Successful Work Search Needs Effective Project Management

Successful Work Search Needs Effective Project Management

Over the years, I have worked with many project managers as their career coach. The key 5 components for project manager were shared with me by several project managers when I worked at a recent Toronto Chapter Career Day Event. Subsequent coaching meetings with PMI Association members have emphasized the 5 project management components that lead to the successful end of a project.

Whether a project manager is managing a large IT project, a construction project or a job search, similar steps are required for the end goal. As project managers, you must see projects from conception to initiation to completion. With a job search must:

1) conceptualize the job that you are searching for,

2) develop a plan of action,

3) begin and conduct the actual work search,

4) manage the daily search and

5) evaluate the progress of the search on an ongoing basis.

Keep some of your training in mind, when you set out to manage your new project – a successful job search.

1. Project conception and initiation

To start a job search, it is critical to do an assessment of your skills and experience. What have you accomplished in your career and what are your immediate and future goals? Consider what you have achieved, both academically and professionally. Evaluate the career path that you have taken so far. Think about where would you like to go in terms of your career? Consider what is important to you when you conduct your work search. Think about your values, interests, motivations, salary expectations and preferred location. What size of an organization are you interested in working for?

2. Project management definition and planning

Now is the time to plan your job search project. Chart your plan of action that you will require to reach your goal. What timelines have you set for your work search? What research will you need to do? Will you need to meet people in your field – past employers, members of associations and networking groups? What information will you need to research to become more knowledgeable about your field of interest, the work outlook and the demands of employers? Which organizations are hiring and what will you need to do to effectively market yourself?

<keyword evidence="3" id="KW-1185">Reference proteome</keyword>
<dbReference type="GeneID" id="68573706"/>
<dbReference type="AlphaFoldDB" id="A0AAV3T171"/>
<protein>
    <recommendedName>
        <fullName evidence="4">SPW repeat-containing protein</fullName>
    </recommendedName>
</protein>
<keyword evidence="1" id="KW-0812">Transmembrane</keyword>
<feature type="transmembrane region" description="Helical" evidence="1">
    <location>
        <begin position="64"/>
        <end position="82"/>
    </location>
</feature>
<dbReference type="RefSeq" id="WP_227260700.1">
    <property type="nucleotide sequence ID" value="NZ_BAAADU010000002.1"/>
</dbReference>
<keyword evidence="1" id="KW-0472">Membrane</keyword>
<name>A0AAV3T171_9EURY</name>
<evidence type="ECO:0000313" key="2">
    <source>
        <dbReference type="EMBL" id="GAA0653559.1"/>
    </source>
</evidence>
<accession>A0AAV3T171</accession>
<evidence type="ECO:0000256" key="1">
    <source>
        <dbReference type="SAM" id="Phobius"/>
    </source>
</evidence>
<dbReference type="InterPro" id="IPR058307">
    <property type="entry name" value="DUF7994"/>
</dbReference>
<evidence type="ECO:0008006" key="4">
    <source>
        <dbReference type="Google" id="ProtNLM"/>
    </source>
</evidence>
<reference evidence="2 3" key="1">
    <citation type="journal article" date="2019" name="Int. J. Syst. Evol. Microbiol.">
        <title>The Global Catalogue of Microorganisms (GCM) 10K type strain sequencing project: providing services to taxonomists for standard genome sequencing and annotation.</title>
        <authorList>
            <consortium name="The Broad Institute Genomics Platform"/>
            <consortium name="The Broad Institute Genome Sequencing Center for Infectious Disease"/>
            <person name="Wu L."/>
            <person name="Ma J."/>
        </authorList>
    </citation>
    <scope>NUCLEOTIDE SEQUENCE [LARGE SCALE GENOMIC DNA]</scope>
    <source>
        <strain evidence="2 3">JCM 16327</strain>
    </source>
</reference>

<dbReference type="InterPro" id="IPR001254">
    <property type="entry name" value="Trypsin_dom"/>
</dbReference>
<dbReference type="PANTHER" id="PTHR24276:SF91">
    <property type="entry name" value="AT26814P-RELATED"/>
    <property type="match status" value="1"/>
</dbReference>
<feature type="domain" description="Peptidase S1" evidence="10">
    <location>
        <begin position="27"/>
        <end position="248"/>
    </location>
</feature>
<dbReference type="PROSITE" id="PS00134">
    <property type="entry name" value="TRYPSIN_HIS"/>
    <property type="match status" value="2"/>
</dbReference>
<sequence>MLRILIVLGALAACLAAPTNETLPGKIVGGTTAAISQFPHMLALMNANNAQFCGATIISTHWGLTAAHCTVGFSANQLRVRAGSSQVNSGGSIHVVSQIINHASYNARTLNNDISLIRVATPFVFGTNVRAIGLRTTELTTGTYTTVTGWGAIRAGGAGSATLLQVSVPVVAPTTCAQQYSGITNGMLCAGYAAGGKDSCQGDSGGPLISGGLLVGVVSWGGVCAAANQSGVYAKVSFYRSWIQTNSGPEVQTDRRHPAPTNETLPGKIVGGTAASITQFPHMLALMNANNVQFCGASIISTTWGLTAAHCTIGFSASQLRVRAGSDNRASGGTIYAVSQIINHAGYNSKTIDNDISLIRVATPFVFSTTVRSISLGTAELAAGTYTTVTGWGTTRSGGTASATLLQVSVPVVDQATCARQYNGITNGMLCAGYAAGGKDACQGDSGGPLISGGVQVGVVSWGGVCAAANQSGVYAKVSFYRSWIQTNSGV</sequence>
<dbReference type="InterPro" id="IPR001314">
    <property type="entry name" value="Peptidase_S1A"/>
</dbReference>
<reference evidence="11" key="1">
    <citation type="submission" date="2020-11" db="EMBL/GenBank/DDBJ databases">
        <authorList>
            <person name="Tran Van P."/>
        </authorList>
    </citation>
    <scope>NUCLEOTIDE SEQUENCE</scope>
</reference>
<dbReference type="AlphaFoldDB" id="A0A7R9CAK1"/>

3. Project launch or execution

How many people will you meet every week in your job search? The recommendations are that expanding your professional network while maintaining contact with people in your existing network, are key to conducting an effective work search. Depending upon what statistics you read, between 70-90% of people looking for new jobs, succeed by tapping into their network. Plan your time accordingly.

With that in mind, how much of your work search time will you focus on building and growing your network – both online and in person? All avenues should be used for your work search including job boards and company postings. Make sure that your resume markets your key achievements and results according to what the post requires. Have you test marketed your resume and cover letter with people in your professional network? Do you have success stories that you can share in upcoming job interviews?

4. Project performance and control

Like any project, compare the status of your plan with the schedule that you set out for your work search. Track your work search process to this point. Are you on schedule? Is your resume performing to the expectations of employers for specific jobs? How is your confidence? Is there anything that you can do accelerate the progress of your work search? How many resumes have you sent out?

5. Project management completion

So your project has been a success and you have accomplished what you set out to do. You have found and secured work in your desired field. How would you evaluate your overall job search? How did you perform in your job interviews? What could you do differently?

After all search project tasks have been completed, you can evaluate the highlights and success of your
work search project. Like any project, you can learn what you have done well and what you would like to improve
– after the project is completed and you have secured your new work role.

Originally published on

To learn more about this strategy, contact me.